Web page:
A second day of much-needed rain fell across drought-stricken California on Wednesday, but the storm so far had produced few of the problems such as flooding and mudslides that threatened areas left barren by wildfires.
Residents and authorities, however, kept a cautious watch on saturated slopes as scattered showers fell in Southern California, where the heaviest torrents fell a day earlier.
Inland areas east of Los Angeles were expected to see the strongest downpours. One location, Yucaipa Ridge in the San Bernardino Mountains, had received an exceptional 8.38 inches of rain by 4 a.m. Wednesday, the National Weather Service said.
Despite the storm's scale, experts said it would take many more similar storms to pull the state out of a three-year drought.
Across California, rain snarled traffic, dropped snow in mountains key to the water supply and awakened signature waterfalls at Yosemite National Park, including the 2,425-foot Yosemite Falls that had dried to a trickle by mid-July.
“With the precipitation, they are looking good. They are flowing nicely,” park spokeswoman Ashley Mayer said.
Flash flood watches were extended for wildfire burn areas, where worries about debris flows and flooding that did not immediately materialize.
About 50 miles northwest of Los Angeles, gushing water and muddy debris poured from hillsides Tuesday, forcing the evacuation of about 75 homes in Camarillo Springs for much of the day. When the order was lifted, authorities urged people to stay away voluntarily. No major damage was reported.
In Orange County, southeast of Los Angeles, about 60 homes in rural Silverado Canyon also were under a voluntary evacuation notice. The area burned over the summer and has been the site of previous mudslides.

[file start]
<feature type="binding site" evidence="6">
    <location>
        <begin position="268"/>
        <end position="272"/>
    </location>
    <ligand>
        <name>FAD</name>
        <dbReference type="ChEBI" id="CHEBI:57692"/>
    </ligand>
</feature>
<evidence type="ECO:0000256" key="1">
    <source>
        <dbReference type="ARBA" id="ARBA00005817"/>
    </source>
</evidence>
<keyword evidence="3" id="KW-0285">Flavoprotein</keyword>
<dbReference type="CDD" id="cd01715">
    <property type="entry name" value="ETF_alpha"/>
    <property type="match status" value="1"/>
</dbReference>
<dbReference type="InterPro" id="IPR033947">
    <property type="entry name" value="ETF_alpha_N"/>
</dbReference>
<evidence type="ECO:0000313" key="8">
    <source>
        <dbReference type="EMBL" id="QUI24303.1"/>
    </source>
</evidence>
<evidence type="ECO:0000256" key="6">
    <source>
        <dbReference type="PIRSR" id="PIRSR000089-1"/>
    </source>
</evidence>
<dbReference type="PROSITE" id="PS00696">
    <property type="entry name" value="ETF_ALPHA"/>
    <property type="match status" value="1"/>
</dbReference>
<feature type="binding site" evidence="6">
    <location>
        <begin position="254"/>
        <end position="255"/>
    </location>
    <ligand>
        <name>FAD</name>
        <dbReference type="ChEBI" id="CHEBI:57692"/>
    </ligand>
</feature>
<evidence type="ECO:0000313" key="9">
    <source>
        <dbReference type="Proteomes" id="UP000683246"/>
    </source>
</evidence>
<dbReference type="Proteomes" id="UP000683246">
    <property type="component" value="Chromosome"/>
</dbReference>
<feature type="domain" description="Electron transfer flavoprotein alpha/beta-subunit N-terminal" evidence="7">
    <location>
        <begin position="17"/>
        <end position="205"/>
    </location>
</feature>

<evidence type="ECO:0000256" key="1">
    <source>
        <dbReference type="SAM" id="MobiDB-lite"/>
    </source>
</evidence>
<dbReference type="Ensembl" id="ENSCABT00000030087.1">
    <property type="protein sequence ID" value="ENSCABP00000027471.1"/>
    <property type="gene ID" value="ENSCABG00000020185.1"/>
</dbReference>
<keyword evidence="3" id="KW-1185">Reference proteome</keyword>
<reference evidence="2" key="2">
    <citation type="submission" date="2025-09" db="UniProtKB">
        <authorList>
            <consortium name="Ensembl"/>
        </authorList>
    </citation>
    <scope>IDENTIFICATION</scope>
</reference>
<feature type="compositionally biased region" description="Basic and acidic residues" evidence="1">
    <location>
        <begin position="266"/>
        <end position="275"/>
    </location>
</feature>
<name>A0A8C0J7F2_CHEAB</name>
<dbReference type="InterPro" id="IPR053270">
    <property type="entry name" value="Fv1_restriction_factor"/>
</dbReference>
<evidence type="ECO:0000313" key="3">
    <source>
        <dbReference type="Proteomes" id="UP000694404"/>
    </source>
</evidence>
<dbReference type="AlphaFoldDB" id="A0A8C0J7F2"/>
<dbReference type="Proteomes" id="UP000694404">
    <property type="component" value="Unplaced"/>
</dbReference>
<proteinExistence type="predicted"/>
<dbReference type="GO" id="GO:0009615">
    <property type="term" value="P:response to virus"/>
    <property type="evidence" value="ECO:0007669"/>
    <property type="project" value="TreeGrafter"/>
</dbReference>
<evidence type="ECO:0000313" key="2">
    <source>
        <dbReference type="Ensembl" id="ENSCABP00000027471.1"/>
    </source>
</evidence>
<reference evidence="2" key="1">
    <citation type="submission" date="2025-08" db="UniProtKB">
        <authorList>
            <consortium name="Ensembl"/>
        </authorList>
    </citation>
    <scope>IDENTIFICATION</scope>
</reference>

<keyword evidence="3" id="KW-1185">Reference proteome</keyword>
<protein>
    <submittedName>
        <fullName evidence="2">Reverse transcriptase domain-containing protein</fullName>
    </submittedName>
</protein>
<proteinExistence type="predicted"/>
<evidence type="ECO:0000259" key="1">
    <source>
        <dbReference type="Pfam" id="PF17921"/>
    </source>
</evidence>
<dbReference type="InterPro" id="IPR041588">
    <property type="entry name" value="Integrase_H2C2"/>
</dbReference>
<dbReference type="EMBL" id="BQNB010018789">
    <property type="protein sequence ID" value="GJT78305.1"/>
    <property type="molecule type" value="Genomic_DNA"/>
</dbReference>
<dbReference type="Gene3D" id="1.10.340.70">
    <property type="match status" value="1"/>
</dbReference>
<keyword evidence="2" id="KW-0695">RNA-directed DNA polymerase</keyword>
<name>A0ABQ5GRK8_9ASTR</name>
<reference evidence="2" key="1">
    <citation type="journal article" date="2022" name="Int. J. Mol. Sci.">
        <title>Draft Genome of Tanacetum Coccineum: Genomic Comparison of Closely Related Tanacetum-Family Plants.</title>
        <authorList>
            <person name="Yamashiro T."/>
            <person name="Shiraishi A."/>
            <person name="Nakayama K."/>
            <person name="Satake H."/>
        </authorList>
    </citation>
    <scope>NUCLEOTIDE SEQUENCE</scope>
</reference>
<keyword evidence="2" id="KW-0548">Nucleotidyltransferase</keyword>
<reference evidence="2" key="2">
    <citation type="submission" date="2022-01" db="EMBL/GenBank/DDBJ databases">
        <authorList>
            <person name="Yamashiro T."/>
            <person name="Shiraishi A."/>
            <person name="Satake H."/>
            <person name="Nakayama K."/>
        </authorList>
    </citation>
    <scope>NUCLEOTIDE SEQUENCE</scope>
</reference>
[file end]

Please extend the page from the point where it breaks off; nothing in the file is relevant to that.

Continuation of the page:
In San Francisco, an overnight deluge likely opened a 10-foot-wide, 8-foot-long sinkhole, but no injuries were reported.
The rain, expected to last through Thursday, has brought most of the San Francisco Bay Area within or beyond normal rainfall totals to date for the first time in years.
Just before the storm arrived, the Sierra Nevada snowpack — which counts for most of the state's water supply — was at just 24 percent of normal for this time of year. But snow was building rapidly with reports of 10 inches of snowfall at elevations of 8,000 feet.
Meanwhile, Southern California coastal residents faced another problem: a thick tangle of trash that washed from city streets into storm drains and onto beaches. Crews in the city of Long Beach were busy clearing the garbage washing ashore, lifeguard captain Scott Dixon said.